Results: Tom's Hardware Storage Bench, Continued
Beyond the average data rate reported on the previous page, there's even more information we can collect from Tom's Hardware's Storage Bench. For instance, mean (average) service times show what responsiveness is like on an average I/O during the trace.
It would be difficult to graph the 10+ million I/Os that make up our test, so looking at the average time to service an I/O makes more sense. For a more nuanced idea of what's transpiring during the trace, we plot mean service times for reads against writes. That way, drives with better latency show up closer to the origin; lower numbers are better.
Write latency is simply the total time it takes an input or output operation to be issued by the host operating system, travel to the storage subsystem, commit to the storage device, and have the drive acknowledge the operation. Read latency is similar. The operating system asks the storage device for data stored in a certain location, the SSD reads that information, and then it's sent to the host. Modern computers are fast and SSDs are zippy, but there's still a significant amount of latency involved in a storage transaction.
OCZ's refreshed Vector drive falls behind even the Vertex 450 in terms of write latency, though that margin is imperceptible, and only something we pick up due to the righteously large nature of this chart. Remember, the further south and west a drive appears, the better.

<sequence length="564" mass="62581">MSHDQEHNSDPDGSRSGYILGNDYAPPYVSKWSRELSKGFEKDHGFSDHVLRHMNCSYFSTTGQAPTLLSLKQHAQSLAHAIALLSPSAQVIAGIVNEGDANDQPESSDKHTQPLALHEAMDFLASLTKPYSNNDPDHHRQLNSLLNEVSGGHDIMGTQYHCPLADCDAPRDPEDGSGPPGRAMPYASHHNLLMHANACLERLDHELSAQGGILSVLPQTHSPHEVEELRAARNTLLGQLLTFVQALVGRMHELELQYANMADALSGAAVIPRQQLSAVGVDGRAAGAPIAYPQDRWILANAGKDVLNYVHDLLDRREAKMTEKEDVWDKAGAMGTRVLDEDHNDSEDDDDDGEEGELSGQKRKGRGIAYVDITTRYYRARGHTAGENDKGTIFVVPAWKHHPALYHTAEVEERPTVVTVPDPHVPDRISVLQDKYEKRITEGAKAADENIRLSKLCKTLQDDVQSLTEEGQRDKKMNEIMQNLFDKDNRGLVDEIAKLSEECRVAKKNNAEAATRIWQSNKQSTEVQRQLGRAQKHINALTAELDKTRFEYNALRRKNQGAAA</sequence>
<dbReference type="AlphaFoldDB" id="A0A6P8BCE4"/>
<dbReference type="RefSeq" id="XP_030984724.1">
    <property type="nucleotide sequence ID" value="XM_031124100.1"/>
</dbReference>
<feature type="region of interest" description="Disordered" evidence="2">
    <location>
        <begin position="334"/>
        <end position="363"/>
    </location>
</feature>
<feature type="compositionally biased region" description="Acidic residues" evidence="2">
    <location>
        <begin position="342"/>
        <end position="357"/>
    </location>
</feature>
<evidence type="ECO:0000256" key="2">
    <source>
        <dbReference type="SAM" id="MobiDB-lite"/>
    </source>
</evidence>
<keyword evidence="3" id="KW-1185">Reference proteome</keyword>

And yes, once again, the Vector 150 falls right between the Vector and Vertex 450. Not highlighted, but also of interest, OCZ's Vertex 3.20 240 GB appears just below the Vertex 450 in our trace's read service times, but far behind in writes. Both of those drives employ 20 nm ONFi NAND, though the Vertex 450 gets the advantage of a different processor and OCZ's performance mode/storage mode technology.
I'm highlighting all of the OCZ drives, but it's easy to imagine where the drives fall without the entirety of this chart. The Vertex 3.20 shows up right in the middle of the field, a few thousandths of a second per I/O behind the Vertex 450, which in turn is a few thousandths behind the Vertex 150. In second place, just behind Samsung's magnum opus, is the original Vector.
Mean write service times are more varied, resulting in more separation in the chart at the top of this page. It's telling that the podium is dominated by OCZ, with the Vector and Vertex 450 followed by its new Vector 150. The gold, silver, and bronze contenders aren't distinguished by much, but a difference does exist.